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Title: Controlling nonlinear optics with dispersion in photonic crystal fibres
Author: Travers, John Colins
ISNI:       0000 0001 3536 0784
Awarding Body: Imperial College London
Current Institution: Imperial College London
Date of Award: 2008
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Nonlinear optics enables the manipulation of the spectral and temporal features of light. We used the tailorable guidance properties of photonic crystal fibres to control and enhance nonlinear processeswith the aim of improving nonlinearity based optical sources. We utilised modern, high power, Ytterbium fibre lasers to pump either single photonic crystal fibres or a cascade of fibres with differing properties. Further extension of our control was realised with specifically tapered photonic crystal fibres which allowed for a continuous change in the fibre characteristics along their length. The majority of our work was concerned with supercontinuum generation. For continuous wave pumping we developed a statistical model of the distribution of soliton energies arising from modulational instability and used it to understand the optimum dispersion for efficient continuum expansion. A two-fold increase in spectral width was demonstrated, along with studies of the noise properties and pump bandwidth dependence of the continuum. For picosecond pumping we found that the supercontinuum bandwidth was limited by the four wave mixing phase-matching available in a single fibre. A technique to overcome this by using a cascade of fibres with different dispersion profiles was developed. Further improvement was achieved by using novel tapered PCFs to continuously extend the phase-matching. Analysis of this case showed that a key role was played by soliton trapping of dispersive waves and that our tapers strongly enhanced this effect. We demonstrated supercontinua spanning 0.34-2.4 ¹mwith an unprecedented spectral power; up to 5 mW/nm. The use of long, dispersion decreasing photonic crystal fibres enabled us to demonstrate adiabatic soliton compression at 1.06 ¹m. From a survey of fibre structures we found that working around the second zero dispersion wavelength was optimal as this allows for decreasing dispersion without decreasing the nonlinearity. We achieved compression ratios of over 15.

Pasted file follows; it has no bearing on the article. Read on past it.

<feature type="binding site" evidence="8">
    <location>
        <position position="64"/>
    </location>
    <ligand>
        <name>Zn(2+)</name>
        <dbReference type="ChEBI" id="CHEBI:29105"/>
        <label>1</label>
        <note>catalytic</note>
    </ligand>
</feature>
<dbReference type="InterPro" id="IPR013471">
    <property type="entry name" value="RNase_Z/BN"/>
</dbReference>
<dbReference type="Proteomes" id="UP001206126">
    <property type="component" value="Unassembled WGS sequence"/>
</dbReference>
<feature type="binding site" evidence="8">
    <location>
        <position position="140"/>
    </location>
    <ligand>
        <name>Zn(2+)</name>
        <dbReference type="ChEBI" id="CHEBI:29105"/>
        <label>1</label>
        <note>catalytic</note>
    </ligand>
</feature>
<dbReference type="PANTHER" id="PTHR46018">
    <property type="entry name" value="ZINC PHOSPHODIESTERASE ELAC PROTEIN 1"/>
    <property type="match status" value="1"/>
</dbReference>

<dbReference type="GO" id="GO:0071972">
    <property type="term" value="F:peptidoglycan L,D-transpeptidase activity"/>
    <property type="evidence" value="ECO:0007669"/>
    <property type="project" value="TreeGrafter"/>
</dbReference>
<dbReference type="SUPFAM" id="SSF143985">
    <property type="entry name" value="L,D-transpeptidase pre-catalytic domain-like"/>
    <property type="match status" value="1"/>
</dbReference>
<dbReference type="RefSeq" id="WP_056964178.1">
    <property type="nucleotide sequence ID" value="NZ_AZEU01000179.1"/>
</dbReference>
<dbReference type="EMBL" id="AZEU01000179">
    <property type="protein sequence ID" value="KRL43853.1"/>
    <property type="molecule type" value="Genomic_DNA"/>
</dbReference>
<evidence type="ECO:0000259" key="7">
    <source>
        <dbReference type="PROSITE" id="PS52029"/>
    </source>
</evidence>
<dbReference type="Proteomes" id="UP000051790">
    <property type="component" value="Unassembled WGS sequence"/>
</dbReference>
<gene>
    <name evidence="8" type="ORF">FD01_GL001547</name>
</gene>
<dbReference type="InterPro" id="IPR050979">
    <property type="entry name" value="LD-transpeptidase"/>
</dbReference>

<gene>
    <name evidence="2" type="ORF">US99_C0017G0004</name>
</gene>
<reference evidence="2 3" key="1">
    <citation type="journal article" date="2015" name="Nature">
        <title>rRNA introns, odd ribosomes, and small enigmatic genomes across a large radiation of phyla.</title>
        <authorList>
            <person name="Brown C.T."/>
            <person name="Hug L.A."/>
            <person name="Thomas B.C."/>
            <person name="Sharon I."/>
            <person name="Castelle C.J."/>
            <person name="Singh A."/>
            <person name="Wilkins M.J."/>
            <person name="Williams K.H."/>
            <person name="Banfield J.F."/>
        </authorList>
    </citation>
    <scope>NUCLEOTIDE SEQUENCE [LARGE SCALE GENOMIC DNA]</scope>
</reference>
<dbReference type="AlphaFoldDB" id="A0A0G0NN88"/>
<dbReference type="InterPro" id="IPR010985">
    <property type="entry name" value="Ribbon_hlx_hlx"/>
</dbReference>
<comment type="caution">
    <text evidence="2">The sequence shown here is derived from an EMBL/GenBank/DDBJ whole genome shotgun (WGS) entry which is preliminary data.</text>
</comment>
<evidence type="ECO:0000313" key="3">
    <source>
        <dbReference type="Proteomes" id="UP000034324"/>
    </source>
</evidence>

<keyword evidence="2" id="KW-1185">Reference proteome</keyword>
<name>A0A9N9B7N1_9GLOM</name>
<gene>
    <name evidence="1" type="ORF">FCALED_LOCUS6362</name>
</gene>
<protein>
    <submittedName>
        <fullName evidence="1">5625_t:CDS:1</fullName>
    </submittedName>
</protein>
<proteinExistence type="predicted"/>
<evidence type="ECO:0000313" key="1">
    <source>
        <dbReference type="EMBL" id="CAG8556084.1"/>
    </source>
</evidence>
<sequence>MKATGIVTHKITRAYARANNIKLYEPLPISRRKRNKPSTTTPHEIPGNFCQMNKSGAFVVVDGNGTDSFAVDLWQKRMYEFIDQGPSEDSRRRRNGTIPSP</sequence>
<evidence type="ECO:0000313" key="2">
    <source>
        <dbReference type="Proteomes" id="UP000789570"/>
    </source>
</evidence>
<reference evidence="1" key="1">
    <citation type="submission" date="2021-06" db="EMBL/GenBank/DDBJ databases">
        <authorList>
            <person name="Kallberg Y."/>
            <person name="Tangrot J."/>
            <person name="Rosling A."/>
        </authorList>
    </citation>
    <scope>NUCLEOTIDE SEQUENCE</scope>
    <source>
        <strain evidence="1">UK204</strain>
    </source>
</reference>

Supervisor: Taylor, James ; Popov, Sergei Sponsor: Not available
Qualification Name: Thesis (Ph.D.) Qualification Level: Doctoral